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Harnessing Fiber Optics for Ultra-high-resolution Signage

New digital signage and related AV technologies are harnessing more and more of the theoretically unlimited bandwidth of the fiber-optic transport medium. This gives application architects, integrato 6/10/2008 8:00 AM Eastern

Harnessing Fiber Optics for Ultra-high-resolution Signage

Jun 10, 2008 12:00 PM, By John W. DeWitt




FreshDirect’s 5850-square-foot outdoor Lighthouse LED display, located next to the Queens Midtown Tunnel in New York City, is powered by an uncompressed 600Mbps streaming DVI signal from FreshDirect’s Long Island City headquarters.

FreshDirect’s 5850-square-foot outdoor Lighthouse LED display, located next to the Queens Midtown Tunnel in New York City, is powered by an uncompressed 600Mbps streaming DVI signal from FreshDirect’s Long Island City headquarters.

New digital signage and related AV technologies are harnessing more and more of the theoretically unlimited bandwidth of the fiber-optic transport medium. This gives application architects, integrators, and users the opportunity to power large, extremely high-resolution displays—including 1920x1200p HD progressive—using limited or no compression. Notable examples, employing fiber-optic technology from Emcore, include FreshDirect’s 5850-square-foot outdoor Lighthouse LED display in New York City as well as numerous theaters, projectors, and digital signs deployed at the Freedom Forum’s interactive Newseum in Washington, D.C.

“With digital signage or any other sort of video communications taking place over distances, there’s more and more a need to move the signals over fiber-optic cable,” says Chris Larocca, vice president and general manager of Emcore’s broadband division. “Especially with high-definition and higher-bandwidth streaming video, you can only do so much over copper. And with the widespread deployment of fiber architecture, you have the infrastructure to deploy more content and bandwidth for HD applications.”

This infrastructure build-out, along with the dramatic increase in HD programming as we approach the 2009 analog shutoff, is precipitating the need for usage of optical technologies.

“Integrators and content creators are able to do more than five years ago because that fat pipe is out there,” Larocca says. Moreover, fiber’s cost is no longer a barrier. “Now the cost for laying fiber is identical to the cost of laying traditional copper—it’s almost as cheap as fishing wire,” he says. "[In many cases] users are leasing fiber lines that are already installed. There was a huge fiber overbuild originally, so now it’s often simply a matter of utilizing that infrastructure.”

The FreshDirect outdoor digital display—located next to the Queens Midtown Tunnel in New York City—exemplifies how signage applications can push the envelope of size, resolution, and visibility by employing fiber optics and optical transport platforms. The sign itself is a Lighthouse SuperScreen LED system that has laid claim to being the largest such display in the United States. The display produces more than 8,000 NITS, for full daylight visibility, and it is powered by an uncompressed SDI feed from FreshDirect’s headquarters in Long Island City, N.Y.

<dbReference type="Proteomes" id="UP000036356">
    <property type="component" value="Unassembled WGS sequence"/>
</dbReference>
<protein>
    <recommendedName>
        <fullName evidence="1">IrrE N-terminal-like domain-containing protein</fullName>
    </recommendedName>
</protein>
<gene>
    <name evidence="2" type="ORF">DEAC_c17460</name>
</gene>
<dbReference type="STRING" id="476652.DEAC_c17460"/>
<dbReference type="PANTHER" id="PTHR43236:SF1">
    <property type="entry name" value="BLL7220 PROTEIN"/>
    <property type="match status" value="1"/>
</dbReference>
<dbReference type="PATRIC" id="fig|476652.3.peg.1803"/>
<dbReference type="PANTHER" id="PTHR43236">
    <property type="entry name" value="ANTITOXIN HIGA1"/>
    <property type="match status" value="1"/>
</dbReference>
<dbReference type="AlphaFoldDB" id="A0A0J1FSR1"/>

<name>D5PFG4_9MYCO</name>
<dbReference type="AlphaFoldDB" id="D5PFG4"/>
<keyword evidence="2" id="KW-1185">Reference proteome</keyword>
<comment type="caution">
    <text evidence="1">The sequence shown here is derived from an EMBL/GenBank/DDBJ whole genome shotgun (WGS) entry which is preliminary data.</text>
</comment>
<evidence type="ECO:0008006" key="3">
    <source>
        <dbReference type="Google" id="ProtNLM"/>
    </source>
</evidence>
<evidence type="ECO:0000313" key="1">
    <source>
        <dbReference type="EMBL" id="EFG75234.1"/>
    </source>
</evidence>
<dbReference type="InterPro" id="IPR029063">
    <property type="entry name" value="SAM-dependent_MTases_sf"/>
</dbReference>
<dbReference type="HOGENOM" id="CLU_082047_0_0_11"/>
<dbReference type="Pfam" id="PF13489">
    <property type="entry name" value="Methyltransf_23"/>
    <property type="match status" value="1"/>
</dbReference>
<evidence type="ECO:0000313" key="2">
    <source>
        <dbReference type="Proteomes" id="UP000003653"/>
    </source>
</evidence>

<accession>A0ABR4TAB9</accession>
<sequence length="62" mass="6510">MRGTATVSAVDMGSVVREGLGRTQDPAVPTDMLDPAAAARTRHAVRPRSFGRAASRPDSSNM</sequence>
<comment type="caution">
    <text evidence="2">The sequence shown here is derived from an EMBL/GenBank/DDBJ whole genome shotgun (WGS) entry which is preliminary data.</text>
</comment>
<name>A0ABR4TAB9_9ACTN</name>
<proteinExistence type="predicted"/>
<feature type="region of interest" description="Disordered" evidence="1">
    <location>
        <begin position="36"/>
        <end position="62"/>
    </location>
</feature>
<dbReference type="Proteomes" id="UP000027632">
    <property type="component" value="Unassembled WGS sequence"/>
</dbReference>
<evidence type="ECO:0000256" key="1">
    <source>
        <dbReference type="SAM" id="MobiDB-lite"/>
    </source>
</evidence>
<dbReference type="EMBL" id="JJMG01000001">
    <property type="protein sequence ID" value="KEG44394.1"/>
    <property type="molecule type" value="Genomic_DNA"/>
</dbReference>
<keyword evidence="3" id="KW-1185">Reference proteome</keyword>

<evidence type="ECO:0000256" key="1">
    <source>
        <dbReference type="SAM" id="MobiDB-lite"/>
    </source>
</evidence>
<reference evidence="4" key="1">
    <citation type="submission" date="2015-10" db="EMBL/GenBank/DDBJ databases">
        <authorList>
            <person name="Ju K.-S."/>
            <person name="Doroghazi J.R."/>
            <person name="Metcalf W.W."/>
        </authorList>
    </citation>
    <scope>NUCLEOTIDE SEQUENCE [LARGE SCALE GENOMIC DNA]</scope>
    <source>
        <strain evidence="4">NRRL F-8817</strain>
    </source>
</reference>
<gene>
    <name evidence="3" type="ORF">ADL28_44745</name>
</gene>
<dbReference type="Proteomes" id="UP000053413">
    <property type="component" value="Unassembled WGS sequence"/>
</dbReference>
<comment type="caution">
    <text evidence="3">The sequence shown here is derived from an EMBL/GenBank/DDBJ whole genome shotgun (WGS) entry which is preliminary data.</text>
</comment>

Harnessing Fiber Optics for Ultra-high-resolution Signage

Jun 10, 2008 12:00 PM, By John W. DeWitt




The FreshDirect sign’s bandwidth usage—600Mbps—required modification of the Opticomm DVX-5000 model transport platform, which conforms to SMPTE 259 M standards for uncompressed SDI and normally supports data rates from 143Mbps to 540Mbps with transmission ranges up to 40km.

Alon Dagan, Emcore’s director of broadband video, says he sees more and more applications shifting from VGA to DVI signals over fiber, with the advantage of requiring little or no compression. The company also has a new AV and data transport platform, Optiva, that supports uncompressed DVI, VGA, and RGB signals over a single fiber. This reduces the cost and implementation complexity of using multiple fibers and multiplexing to handle large bandwidth applications with many screens.

Target applications for Optiva include airports, train stations, and museums. “Instead of using multiple wavelengths and multiple fibers, we can use one fiber to deliver a large amount of bandwidth very efficiently—either with no compression or less compression,” Dagan says. “This can simplify [integration] and reduce costs by using a single fiber, you can switch the signal easier, you can send to multiple sources and switch on the fly, all of which is harder to do with traditional approaches.”

Emcore’s single-fiber DVI-1000 systems will be put to use powering a variety of theaters, projectors, and digital signage located on seven levels of The Freedom Forum’s Newseum, an interactive museum of news located adjacent to the Smithsonian in Washington, D.C. Emcore’s technology, supporting a progressive resolution of 1920x1200p, will transport uncompressed video feeds via fiber throughout the new facility.

For more information, visit www.emcore.com, www.lighthouse-tech.com, and www.opticomm.com.


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